Theme songs have been a major part of moviemaking since films started featuring sound. These pieces represent an idea that is central to the story or the characters within, all while being works of art on their own. Over the years, theme songs became an even bigger part of movies until some became better remembered than the stories they represented. While it seems as though great theme songs are few and far between these days, the great ones will always be remembered.
In this list, I look my favorite 30 theme songs, which I believe are both great on their own and make their films better.
A couple of rules for these 30 songs: All songs were recorded for the film, are considered to be the main song of the movie, and feature singing in some capacity. So this eliminates orchestral themes (that’ll be in a later list) and songs written or published before it was put in the movie (so no “As Time Goes By”).
30. You’re the Best – Joe Esposito (Karate Kid)
Man, this song is cheesy. And the lyrics just keep repeating! You’d think that after all that, I’d know who this song is about. I guess Daniel-san? I don’t know. But you can’t really separate The Karate Kid from “You’re the Best.” It still inspires visions of crane kicks and leg sweeps today. This is definitely not the last ‘80s song you’ll see on this list.
29. Le Festin – Camille (Ratatouille)
It’s beautiful, it’s artistic, and it’s French. So it’s perfect for Ratatouille. The soft yet upbeat tone of its lyrics fit well with a film that is about fulfilling your potential through cooking. The lyrics feature food metaphors and ideas of growing, but it’s beautiful enough to need no translation.
28. Across 110thStreet – Bobby Womack (Across 110th Street)
You’d be hard pressed to find many people that have actually seen Across 110th Street. It’s a rather forgettable 1970s crime thriller, but its title track is fantastic! Bobby Womack’s soulful vocals and downbeat lyrics make this song both cool and dark. You may have heard this briefly in Ridley Scott’s American Gangster, another movie with subject matter fitting for a song about poverty and the ghetto.
27. Princes of the Universe – Queen (Highlander)
Possibly the most ’80s of all ’80s theme songs, “Princes of the Universe” is sublimely cheesy and over the top, just like its movie. The lyrics don’t really make any sense, both by themselves and in the context of Highlander, and it actually makes a corny movie even cornier. But it is powered into awesomeness by Freddie Mercury’s typically amazing vocals, along with blazing guitars and driving drums from his band members in Queen.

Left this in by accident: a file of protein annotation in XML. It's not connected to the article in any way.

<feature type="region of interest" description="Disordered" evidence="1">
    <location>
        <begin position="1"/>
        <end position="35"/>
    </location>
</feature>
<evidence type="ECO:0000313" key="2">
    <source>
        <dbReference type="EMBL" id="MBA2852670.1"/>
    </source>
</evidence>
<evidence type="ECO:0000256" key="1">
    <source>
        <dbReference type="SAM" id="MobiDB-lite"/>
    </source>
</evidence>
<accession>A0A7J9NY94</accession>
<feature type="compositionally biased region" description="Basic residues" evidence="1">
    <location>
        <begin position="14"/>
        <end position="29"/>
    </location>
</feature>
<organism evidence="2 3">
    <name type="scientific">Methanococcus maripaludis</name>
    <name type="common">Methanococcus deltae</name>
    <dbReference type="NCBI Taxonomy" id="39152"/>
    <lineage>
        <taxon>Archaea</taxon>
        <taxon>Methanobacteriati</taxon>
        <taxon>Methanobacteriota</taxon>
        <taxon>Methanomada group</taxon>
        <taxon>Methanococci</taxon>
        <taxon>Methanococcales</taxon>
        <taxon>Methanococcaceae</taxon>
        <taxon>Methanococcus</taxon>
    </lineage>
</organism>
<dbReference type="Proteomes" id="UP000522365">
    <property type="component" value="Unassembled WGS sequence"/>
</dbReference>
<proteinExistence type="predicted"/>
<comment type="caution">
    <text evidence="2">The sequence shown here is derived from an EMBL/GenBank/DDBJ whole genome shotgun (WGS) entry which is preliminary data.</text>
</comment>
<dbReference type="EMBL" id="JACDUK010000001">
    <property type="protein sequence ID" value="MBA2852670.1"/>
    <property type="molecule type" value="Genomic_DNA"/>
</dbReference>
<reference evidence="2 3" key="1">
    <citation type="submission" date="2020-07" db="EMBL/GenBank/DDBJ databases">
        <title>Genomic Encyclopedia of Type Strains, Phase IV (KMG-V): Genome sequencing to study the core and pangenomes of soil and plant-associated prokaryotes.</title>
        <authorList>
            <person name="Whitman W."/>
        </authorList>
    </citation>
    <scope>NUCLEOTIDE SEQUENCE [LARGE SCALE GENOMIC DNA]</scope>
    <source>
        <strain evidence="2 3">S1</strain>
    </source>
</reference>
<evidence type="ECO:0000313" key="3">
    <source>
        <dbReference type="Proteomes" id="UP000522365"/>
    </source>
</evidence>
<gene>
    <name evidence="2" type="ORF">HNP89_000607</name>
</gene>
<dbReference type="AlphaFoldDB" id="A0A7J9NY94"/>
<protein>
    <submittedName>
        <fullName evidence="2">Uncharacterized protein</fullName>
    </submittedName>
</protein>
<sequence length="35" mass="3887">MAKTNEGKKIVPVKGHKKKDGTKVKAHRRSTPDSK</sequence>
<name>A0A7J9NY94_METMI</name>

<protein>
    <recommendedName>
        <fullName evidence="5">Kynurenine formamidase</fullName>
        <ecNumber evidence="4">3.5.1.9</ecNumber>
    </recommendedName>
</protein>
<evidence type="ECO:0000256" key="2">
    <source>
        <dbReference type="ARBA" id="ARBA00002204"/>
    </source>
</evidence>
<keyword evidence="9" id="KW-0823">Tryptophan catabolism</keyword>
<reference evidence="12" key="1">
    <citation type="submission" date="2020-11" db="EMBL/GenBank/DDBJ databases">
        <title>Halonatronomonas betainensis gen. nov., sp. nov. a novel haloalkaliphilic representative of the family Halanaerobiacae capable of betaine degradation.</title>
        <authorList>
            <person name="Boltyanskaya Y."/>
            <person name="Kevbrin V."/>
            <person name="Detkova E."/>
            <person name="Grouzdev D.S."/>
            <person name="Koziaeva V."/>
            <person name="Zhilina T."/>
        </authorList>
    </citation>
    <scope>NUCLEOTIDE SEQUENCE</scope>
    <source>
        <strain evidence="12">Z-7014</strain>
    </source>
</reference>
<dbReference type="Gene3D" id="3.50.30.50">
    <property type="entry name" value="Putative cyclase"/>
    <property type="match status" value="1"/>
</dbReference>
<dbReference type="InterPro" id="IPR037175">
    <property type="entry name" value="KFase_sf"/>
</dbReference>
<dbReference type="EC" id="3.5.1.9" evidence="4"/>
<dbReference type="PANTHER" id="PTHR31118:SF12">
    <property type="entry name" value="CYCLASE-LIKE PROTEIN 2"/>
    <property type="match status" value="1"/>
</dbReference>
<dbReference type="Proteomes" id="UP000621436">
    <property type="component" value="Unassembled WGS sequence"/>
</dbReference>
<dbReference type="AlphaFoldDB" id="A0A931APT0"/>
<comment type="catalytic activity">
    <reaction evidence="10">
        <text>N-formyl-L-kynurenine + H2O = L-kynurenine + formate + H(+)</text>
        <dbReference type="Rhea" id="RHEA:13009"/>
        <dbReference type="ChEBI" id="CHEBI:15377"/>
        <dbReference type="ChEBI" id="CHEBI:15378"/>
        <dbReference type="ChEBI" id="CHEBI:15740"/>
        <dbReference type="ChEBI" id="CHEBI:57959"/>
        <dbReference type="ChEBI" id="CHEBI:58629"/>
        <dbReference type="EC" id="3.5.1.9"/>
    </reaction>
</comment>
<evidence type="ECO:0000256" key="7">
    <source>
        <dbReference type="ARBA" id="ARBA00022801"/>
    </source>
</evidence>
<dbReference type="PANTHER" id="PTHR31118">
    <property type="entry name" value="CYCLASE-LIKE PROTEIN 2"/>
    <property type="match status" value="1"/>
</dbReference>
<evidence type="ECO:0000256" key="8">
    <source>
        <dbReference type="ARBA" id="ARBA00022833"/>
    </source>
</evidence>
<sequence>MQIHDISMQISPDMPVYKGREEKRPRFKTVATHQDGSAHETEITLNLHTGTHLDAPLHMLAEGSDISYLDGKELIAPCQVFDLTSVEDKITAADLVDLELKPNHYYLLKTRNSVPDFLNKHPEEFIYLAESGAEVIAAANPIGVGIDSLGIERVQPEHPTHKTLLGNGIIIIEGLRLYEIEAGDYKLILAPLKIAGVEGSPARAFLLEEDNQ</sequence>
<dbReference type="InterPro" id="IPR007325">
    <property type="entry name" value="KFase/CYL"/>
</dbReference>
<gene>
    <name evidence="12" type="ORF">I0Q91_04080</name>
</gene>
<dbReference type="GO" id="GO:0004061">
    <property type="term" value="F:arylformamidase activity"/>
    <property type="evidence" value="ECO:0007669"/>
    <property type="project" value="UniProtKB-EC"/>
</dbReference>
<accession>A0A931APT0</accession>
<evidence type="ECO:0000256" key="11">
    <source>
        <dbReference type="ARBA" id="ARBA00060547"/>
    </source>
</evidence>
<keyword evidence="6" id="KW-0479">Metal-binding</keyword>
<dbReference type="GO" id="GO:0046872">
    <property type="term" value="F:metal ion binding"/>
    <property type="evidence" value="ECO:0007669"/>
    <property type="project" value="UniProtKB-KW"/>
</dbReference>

26. Ghostbusters – Ray Parker Jr. (Ghostbusters)
This combination of song and movie are what theme songs are all about. You can’t really think about one without the others. Ghostbusters the movie is timeless. “Ghostbusters” the song is deeply entrenched in the ’80s and would seem pretty silly without memories of the film. Together, they are a potent and fun duo.
25. Jai Ho – A.R. Rahman (Slumdog Millionaire)
Slumdog Millionaire is a dark movie punctuated by moments of lightness, but it ends in triumph. What better way to celebrate with the protagonists than with a Bollywood song? Without “Jai Ho,” viewers would not leave on such a high note, wanting to dance along with the characters on screen.
24. Skyfall – Adele (Skyfall)
The second-newest song on this list, “Skyfall,” also sounds like it could be the oldest. Adele’s smooth but powerful vocals propel lyrics that are purposefully mysterious, since the film itself hides the meaning of Skyfall for most of its runtime. It’s also a great fit for a film that embraces both the past and future of James Bond on screen and is genuinely enjoyable on its own.
23. Don’t You (Forget About Me) – Simple Minds (The Breakfast Club)
I’ve always wanted to walk out of a place for the last time while “Don’t You (Forget About Me)” plays, raising my fist in the air as I walk out of sight. And maybe, just maybe, I’ll be frozen in time for a brief moment in the eyes of everyone watching me. Yeah, it’s not going to happen, but that doesn’t stop me from thinking about it every time I hear this song.
22. Falling Slowly – The Swell Season (Once)
While “Falling Slowly” quickly took on a life of its own outside of Once, it’s an intrinsic part of the film. Once is a well-done movie, but it is elevated to a far greater level because of “Falling Slowly.” It’s a rare thing when a song can be both hopelessly in love and devastatingly lonely at the same time, but that’s what makes it both wholly original and a perfect fit with the movie’s ideas.
21. The Rainbow Connection – Kermit the Frog (The Muppet Movie)
A strangely melancholic song for opening a movie about a bunch of puppets going on a crazy journey to Hollywood, “The Rainbow Connection” continues to define The Muppets decades later. Kermit the Frog is far sweeter and gentler than most lead characters, so the song is a perfect view into his heart. It’s also deeply relatable for anybody, even those not made out of green felt.